Insightful and thought provoking article which I thorougly enjoyed reading.
David Beattie (20/09/2011 09:46)
In the late 50's I studied economics. The only thing I remember from that time was something called " The Law of Diminishing Returns" Is this no longer part of our economic practice? By the way I have since moved over from "the dark side" to the green side
Rob Wakeling (Guest) (06/12/2011 16:10)
How can we influence the media to increase awareness of alternatives to increased growth and consumption? We can set an example by the way we live. We can write about our views. It's good to know there are other people thinking about these issues...
Sam Musoke (Guest) (07/12/2011 01:02)
Thank you for the thought provoking article.
Schumaker's book from the 70s 'Small is beautiful' really deserves a re-read - it blew my mind when I first read it 20 years ago and speaks even more powerfully today.
After the financial crisis (as if it's over!) BBC world service reported that carbon emissions went UP rather than down, I guess because people didn't have the extra money to buy expensive washable nappies over this weeks pamper supply and equivalent purchasing decisions. And governments reduced their investments and subsidies of green tech. By implication, economic, consumer driven growth is necessary for reducing carbon (leave aside the very valid comments about personal fulfillment).
But I think we should not kid ourselves. 'If I consume more, I help the world economy so that there is more money to be spent on fighting climate change' Doesn't really ring true does it. And I certainly can't imagine it coming from Jesus lips even in our different economic and climactic times.
So how do we enjoy Christmas, and bless others with gifts without compromising the values of the very person whose birth we celebrate?
1) Make rather than buy wherever possible. My cousin had a Christmas where the whole family were not allowed to give anything bought, It was their best ever.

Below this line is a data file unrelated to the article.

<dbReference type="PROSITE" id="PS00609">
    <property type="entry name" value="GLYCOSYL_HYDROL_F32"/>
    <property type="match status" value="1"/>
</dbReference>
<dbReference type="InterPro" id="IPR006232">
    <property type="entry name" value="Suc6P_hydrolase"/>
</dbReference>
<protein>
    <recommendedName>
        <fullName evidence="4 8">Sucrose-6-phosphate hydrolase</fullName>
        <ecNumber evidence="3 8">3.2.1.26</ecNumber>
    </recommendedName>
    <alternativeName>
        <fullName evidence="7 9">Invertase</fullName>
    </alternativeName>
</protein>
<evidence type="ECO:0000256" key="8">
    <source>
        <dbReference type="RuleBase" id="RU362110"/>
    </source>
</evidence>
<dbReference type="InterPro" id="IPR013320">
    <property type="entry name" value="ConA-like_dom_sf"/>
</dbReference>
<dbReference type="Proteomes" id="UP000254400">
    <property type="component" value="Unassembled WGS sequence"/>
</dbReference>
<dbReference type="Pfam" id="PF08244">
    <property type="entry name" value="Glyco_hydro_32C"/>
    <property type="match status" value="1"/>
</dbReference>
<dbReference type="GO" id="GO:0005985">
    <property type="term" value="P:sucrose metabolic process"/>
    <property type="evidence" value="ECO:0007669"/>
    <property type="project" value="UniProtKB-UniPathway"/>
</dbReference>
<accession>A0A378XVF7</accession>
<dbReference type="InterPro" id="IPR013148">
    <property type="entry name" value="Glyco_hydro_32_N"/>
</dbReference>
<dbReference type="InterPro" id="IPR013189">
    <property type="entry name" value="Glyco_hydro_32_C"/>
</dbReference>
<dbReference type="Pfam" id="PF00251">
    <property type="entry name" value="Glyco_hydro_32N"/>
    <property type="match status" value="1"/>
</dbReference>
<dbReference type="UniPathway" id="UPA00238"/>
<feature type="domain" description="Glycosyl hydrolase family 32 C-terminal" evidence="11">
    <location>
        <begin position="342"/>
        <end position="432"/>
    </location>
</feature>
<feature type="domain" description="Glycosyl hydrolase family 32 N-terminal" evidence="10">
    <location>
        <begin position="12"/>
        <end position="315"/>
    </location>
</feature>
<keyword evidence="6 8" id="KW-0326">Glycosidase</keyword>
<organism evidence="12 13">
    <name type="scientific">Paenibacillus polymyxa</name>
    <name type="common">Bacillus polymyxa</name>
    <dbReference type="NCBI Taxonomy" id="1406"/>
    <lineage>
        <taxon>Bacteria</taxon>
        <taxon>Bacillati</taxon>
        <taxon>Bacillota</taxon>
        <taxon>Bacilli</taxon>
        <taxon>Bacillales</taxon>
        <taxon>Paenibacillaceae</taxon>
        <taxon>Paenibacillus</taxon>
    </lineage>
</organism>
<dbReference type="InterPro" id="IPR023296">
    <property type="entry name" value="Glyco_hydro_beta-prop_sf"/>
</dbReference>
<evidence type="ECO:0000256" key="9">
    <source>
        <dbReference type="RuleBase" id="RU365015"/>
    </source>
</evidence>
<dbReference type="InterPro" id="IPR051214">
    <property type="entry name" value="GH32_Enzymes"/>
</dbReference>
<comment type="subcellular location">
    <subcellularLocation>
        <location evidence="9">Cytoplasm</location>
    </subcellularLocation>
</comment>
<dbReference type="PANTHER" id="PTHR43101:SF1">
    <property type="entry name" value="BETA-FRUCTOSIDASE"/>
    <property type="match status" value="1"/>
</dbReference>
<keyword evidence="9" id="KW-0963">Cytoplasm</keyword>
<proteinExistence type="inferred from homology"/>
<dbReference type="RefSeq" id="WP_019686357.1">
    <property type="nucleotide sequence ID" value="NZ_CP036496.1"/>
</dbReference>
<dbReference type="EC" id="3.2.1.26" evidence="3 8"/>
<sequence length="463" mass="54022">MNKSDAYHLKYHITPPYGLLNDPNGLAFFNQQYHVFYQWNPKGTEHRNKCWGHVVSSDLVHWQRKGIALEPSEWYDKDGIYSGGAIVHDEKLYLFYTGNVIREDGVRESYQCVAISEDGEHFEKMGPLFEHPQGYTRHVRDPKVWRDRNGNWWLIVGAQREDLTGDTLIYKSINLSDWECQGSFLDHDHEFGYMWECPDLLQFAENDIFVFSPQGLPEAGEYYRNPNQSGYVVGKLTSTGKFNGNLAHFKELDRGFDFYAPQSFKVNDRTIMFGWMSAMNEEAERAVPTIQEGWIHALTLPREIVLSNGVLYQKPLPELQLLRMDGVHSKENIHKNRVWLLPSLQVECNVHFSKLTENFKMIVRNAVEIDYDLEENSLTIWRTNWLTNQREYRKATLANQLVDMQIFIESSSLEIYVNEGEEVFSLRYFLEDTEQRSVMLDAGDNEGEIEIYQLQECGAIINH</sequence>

2) Eat delicious quality food but in small amounts. 'No one thought or said anything about how small the Cratchit's Christmas pudding was for such a large family'. Imagine a poor family is watching you eat.
3) Buy things that last rather than things that will end up contributing to our over full landfill sites in January.
Dave Evans (29/12/2011 12:47) Thanks for all the comments - very helpful.
Sam - I guess your comments re Christmas reflect my views pretty accuartely!
K.Williams (Guest) (31/01/2012 01:47)
I have witnessed that greed, power and accumulation is seen by most as providing their security in various ways. It therefore stems from fear of harm from various sources. Unfortunately, most do not seem to recognise (or care) that the more we have for ourselves, the less there will be for others. Conscience seems to be disappearing by the second. The simple question is, do I take as much as I feel I want, regardless of what others can have, or will I share even 'my last rollo'? What's the simple answer though - follow Jesus and give up everything you have, perhaps becoming nomadic; give up a tithe (10th) of all your income whatever amount you have, or what, I think, most of us do - very little? Which of these? Also, do we activate politically, or do will merely 'render unto Ceaser that which is Ceasers? KW.